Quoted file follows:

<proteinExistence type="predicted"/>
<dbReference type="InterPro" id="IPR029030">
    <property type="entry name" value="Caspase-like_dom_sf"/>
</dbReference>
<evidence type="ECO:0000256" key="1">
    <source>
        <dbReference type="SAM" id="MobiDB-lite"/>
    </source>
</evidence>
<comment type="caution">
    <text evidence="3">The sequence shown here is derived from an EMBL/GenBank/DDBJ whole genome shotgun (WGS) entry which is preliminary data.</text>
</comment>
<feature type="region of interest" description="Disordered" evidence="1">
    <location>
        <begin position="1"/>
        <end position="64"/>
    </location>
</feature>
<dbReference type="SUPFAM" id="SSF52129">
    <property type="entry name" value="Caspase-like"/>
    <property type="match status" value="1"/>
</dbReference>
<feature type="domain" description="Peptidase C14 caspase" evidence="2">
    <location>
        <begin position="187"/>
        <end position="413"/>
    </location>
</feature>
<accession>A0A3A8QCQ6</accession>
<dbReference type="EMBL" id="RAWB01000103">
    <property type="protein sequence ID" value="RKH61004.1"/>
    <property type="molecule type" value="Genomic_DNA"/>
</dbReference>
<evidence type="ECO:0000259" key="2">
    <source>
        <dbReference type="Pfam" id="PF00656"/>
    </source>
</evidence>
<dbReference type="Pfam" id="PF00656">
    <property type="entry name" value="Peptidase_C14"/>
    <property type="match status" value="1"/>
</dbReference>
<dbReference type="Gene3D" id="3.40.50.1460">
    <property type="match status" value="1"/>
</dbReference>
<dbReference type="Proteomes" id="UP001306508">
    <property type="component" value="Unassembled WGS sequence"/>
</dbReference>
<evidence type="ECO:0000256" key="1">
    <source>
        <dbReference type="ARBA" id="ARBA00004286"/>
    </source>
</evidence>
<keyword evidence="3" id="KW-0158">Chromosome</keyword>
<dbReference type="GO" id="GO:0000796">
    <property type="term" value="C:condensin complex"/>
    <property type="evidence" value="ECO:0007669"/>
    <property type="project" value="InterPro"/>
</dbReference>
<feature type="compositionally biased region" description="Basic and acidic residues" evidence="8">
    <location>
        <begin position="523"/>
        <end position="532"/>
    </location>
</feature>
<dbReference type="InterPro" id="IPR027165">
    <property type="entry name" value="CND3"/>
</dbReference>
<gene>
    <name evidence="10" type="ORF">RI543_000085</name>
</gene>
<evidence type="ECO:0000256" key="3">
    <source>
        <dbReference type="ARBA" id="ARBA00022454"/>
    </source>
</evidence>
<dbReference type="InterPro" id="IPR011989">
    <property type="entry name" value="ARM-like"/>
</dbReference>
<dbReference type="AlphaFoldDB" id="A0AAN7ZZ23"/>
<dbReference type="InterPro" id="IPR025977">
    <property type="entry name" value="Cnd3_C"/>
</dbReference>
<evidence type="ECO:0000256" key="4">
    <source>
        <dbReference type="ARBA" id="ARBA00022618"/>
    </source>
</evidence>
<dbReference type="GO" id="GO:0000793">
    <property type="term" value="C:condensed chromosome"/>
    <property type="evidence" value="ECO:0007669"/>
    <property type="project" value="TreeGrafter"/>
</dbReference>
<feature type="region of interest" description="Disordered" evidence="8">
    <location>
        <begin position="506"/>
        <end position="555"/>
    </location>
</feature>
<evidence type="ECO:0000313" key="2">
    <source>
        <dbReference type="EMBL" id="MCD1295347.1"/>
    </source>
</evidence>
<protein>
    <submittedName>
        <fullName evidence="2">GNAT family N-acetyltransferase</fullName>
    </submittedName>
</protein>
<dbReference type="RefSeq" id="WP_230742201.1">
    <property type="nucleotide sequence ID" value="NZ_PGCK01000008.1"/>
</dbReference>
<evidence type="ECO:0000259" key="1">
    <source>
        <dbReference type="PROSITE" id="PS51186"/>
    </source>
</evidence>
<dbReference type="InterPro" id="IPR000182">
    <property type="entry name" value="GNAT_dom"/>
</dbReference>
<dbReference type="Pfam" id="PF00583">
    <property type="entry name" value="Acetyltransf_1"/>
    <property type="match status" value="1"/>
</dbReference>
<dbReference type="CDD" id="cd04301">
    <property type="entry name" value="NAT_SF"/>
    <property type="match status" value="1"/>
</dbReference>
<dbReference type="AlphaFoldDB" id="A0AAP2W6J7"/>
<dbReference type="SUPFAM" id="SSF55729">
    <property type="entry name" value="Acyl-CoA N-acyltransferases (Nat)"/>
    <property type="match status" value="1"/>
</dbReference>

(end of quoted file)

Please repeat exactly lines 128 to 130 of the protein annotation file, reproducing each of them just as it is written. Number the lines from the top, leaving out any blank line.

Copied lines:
</dbReference>
<dbReference type="AlphaFoldDB" id="A0AAP2W6J7"/>
<dbReference type="SUPFAM" id="SSF55729">